Gaslighting has become a trendy buzzword lately.
It’s used to describe the crazy-making tactics often employed within an abusive dynamic.
Indeed, Wikipedia offers its own definition:
“Gaslighting is a form of psychological manipulation in which a person seeks to sow seeds of doubt in a targeted individual or in members of a targeted group, making them question their own memory, perception, and sanity. Using persistent denial, misdirection, contradiction, and lying, gaslighting involves attempts to destabilize the victim and delegitimize the victim’s belief.”
It’s about creating a nagging self-doubt, in which we question what we see, hear, believe, and feel.
Some common phrases?
“You’re crazy. You’ve lost your mind.”
“What’s wrong with you?
“Why are you so sensitive? This is no big deal.”
“You’re imagining things.”
In my personal experience, I encountered those uttered words. But I also ran into another tactic: laughter.
I’m not talking about jovial, good-natured laughter.
Instead, often in tandem with these pointed phrases, I ran into dismissive, mocking laughter, utilized to deflect from real, serious issues and situations.
One family member, uncomfortable with their own angst concerning the abuse existing with our family structure, used laughter to minimize how dangerous things were and how much behaviors needed to change.
Once, as an adolescent in pain, responding to the abuse, I bared my soul, sharing how I was experiencing suicidal thoughts. Within seconds of disclosing that revelation, this person started laughing at me, telling me I was silly. Chuckles bubbled up as I was labeled as being a” too-intense” teenager.
I felt betrayed. But even more of a betrayal?
Well, I’m sure you’ve heard how laughter can be contagious. If fact, there are actual laughing groups, sharing a human experience of contagious laughter as stress relief and bonding.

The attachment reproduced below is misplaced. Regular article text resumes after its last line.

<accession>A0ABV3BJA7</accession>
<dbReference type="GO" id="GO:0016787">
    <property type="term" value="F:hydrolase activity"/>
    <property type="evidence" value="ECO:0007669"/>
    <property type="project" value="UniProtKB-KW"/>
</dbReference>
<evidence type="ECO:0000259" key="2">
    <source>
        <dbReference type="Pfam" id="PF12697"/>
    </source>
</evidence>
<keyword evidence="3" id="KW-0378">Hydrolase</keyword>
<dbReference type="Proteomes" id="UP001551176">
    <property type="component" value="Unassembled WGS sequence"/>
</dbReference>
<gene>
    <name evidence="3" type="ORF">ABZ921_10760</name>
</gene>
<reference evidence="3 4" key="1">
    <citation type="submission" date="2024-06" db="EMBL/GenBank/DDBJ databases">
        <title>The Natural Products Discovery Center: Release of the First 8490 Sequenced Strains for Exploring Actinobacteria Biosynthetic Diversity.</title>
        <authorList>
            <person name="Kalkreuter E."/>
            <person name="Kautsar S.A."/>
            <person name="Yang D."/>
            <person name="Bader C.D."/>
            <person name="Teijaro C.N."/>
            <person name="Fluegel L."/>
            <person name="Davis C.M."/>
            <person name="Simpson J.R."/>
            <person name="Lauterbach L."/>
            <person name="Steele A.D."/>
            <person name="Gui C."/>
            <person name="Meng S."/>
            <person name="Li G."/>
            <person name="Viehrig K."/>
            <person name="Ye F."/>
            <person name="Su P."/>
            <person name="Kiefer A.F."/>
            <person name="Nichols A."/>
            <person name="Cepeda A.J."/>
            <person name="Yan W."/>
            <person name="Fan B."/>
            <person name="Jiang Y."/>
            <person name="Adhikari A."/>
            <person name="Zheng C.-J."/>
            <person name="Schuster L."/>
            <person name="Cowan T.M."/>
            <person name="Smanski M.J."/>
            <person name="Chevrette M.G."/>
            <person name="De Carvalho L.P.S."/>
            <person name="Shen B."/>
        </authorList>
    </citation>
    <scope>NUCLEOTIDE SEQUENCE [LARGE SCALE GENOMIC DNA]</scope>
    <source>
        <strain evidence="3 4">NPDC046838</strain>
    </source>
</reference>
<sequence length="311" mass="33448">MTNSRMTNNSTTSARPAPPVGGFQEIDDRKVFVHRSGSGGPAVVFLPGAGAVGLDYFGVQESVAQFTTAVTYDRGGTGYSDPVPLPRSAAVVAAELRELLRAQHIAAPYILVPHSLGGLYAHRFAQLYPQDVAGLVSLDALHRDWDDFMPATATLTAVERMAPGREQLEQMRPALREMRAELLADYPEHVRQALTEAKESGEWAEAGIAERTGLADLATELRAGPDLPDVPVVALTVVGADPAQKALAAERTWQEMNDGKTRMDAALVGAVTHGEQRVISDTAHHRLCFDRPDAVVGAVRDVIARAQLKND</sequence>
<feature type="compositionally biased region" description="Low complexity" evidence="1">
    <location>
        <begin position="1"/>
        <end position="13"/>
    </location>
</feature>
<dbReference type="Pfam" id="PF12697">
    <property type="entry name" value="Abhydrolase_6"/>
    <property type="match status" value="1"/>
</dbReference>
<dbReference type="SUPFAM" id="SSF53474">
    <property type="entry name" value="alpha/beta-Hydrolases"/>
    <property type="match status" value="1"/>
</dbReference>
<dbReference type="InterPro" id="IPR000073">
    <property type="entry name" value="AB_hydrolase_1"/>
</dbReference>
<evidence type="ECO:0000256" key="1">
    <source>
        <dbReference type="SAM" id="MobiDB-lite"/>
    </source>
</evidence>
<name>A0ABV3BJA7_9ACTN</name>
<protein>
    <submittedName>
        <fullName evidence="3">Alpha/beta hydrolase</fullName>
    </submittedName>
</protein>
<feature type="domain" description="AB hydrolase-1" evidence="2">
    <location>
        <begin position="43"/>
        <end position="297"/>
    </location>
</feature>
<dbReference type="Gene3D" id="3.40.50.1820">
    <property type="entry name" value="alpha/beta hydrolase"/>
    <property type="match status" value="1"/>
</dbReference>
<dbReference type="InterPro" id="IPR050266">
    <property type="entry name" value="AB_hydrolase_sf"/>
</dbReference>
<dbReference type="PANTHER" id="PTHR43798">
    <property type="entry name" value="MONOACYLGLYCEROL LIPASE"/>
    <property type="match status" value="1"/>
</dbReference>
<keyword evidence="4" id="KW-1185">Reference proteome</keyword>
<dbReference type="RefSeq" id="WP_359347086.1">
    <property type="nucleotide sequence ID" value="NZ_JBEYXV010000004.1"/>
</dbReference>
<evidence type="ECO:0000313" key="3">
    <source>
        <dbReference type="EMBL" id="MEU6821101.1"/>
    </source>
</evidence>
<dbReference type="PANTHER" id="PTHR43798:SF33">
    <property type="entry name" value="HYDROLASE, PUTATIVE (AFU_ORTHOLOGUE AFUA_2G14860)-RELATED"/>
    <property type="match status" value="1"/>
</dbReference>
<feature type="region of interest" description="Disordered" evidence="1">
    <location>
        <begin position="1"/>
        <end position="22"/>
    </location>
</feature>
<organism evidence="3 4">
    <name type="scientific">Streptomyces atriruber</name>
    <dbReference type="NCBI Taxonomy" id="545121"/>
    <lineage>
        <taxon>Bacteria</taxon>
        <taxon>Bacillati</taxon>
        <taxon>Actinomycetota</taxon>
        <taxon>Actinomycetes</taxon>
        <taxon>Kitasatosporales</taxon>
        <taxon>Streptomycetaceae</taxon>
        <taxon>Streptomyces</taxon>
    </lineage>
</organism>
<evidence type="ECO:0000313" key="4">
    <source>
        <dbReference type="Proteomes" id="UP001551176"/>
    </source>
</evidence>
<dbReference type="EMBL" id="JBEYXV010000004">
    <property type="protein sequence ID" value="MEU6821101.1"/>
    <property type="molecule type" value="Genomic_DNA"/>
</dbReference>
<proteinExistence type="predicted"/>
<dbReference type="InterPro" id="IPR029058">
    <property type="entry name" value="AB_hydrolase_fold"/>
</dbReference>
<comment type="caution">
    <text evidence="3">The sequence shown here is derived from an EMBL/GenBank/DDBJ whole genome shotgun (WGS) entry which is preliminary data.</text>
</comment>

Think of that contagious reality, and now visualize me, this upset teen, being laughed at over my suicidal thoughts. Soon, that contagious laughter spread to me.
I was laughing, and it betrayed my very truth. I had betrayed myself because I had succumbed to the dismissive laughter, offered by an individual whose sole agenda was to stop dealing with the seriousness of the discussed subject matter. As I laughed, as I betrayed myself, it was mission accomplished.
The message was further strengthened to both this family member and to me alike: the pain I was experiencing was silly and unimportant. I shouldn’t take my feelings seriously.
For years, I had numerous experiences with me being upset, and then, ultimately, joining in the betraying, contagious laughter.
But this suicidal discussion was the final straw.
I learned, at the tender age of 13, that I was no longer safe discussing anything important with this person. Moreover, I learned another harmful lesson: people, in general, were unsafe. I could not risk vulnerability, for fear of being laughed at…or worse.
I also learned distrust of my feelings. Was my pain really that bad? That real? That important? After all, it was so easily “laughed off,” even by me.
What could—should—I believe about that?
Laughter, in and of itself, is not evil or wrong. We’ve all had those moments with loved ones, in which we burst out laughing, even at inopportune times, like at a funeral. It’s spontaneous. The more you try to suppress the giggles, the more explosive it gets. We have a hard time controlling our laughter. We have all had that.
That, however, is a stark difference to the laughter of gaslighting.
Within that context, there is no spontaneity, no loving, “in the moment” experience of being collectively human and having a human—if not ridiculous and free—moment.
No, gaslighting’s laughter is all about agenda.
What is it?
Some purposeful device to try to…
>> Stop an uncomfortable conversation.
>> Make someone question the validity of their pain and upset.
>> Redirect focus to something or someone else.
>> “Make” a problem go away.
The laughter of gaslighting is never about resolving an issue; it seeks to negate it, to manipulate it.
So, do you see your experiences here? Have you ever encountered laughter that may have appeared innocent and jolly but still never felt quite right?
Have you felt the laughter was at your expense?
Have you felt it was a diversionary tactic to avoid dealing with an important issue?
Not all laughter is equal. Some of it is sinister.
And yes, some of it is abuse.
If an episode of laughter makes you feel unheard, unseen, violated, or manipulated, it’s probably because it is aimed at doing just that.
Trust your instincts.
Laughter is supposed to make us feel better, not worse.